The continued evolution of the Web will engender applications requiring increasingly more sophisticated data formats. To supply the extensibility, structure, and validation needed by future Web publishers, the World Wide Web Consortium has developed XML, a standardized data format that goes beyond the current generation of HTML tools to meet the needs of large-scale content providers.
The same qualities that make XML useful in the future of Web publishing also make it well suited to the data requirements of present-day scientific and medical applications. In particular, XML's ability to express arbitrarily deep hierarchical data structures make it an excellent choice for applications in which the data are intended to drive object-oriented downstream processes.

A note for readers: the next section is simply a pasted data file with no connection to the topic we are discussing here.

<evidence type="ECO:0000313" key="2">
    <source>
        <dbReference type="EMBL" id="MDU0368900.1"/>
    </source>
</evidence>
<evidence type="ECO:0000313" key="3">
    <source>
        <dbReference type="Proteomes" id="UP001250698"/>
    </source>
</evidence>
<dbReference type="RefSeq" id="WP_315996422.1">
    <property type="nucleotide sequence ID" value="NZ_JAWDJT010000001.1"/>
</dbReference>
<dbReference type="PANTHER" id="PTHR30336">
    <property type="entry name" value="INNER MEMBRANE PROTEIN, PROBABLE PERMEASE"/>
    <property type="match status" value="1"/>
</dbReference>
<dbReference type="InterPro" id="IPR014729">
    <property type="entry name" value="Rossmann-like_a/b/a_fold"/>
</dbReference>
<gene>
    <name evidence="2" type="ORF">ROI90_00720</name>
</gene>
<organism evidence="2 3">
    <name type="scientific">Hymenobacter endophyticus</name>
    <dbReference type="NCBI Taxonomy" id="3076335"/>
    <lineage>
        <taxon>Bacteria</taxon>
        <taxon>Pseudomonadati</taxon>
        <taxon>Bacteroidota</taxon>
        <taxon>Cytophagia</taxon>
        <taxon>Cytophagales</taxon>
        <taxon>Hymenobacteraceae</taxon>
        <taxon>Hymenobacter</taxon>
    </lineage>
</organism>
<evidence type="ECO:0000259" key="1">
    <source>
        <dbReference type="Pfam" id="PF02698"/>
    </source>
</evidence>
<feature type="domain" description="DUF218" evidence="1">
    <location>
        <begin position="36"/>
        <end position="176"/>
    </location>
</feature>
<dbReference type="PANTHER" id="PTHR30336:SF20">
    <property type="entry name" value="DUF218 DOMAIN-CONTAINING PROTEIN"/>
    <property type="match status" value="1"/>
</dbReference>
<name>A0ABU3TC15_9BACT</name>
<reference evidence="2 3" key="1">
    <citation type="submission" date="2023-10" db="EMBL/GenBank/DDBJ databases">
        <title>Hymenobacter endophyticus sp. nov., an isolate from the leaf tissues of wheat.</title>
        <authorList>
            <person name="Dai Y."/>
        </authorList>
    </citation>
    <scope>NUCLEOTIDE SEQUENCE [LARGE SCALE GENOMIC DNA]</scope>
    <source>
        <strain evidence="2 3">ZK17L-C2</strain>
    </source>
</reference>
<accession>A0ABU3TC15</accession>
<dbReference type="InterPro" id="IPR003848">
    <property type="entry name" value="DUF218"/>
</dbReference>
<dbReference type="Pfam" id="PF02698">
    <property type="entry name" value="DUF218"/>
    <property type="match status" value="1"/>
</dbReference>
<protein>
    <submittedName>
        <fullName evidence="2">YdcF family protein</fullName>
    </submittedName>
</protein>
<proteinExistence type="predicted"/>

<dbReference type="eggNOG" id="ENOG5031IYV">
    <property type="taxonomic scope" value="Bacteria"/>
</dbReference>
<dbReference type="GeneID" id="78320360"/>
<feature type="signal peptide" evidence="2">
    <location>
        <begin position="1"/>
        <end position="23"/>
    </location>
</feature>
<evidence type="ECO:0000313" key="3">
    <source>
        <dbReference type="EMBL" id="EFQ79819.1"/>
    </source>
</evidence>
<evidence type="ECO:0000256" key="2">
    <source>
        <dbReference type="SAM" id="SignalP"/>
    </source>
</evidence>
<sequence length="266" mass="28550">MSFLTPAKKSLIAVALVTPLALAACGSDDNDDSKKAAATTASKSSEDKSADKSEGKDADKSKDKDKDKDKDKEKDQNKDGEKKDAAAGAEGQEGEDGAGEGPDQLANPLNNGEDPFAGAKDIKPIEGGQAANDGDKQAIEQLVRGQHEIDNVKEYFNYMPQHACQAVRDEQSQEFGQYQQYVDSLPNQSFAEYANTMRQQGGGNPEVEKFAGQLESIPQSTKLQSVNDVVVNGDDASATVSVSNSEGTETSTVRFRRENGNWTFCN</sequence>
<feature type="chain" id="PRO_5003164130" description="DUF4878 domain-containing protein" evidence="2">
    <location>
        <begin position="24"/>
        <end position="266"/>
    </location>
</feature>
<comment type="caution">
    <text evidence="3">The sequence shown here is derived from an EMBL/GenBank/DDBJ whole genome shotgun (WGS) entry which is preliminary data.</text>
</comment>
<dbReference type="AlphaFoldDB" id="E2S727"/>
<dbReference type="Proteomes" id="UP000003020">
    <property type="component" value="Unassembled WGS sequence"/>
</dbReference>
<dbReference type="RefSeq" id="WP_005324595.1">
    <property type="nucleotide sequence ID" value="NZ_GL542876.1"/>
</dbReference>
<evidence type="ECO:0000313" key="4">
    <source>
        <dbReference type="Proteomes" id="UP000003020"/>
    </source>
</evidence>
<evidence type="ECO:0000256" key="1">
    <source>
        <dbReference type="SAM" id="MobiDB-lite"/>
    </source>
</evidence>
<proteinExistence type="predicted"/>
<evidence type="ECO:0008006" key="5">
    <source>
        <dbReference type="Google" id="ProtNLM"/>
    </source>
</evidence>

Chemical Markup Language is a paradigmatic example of such an application. CML standardizes a particular XML format that allows researchers the world over to capture chemical data in a form that can be reused not just with the Java programs that constitute the typical processing environment in its first release but also with future processes as yet undefined. This groundbreaking use of XML will set the standard for a large number of similar applications that will appear over the next serveral years.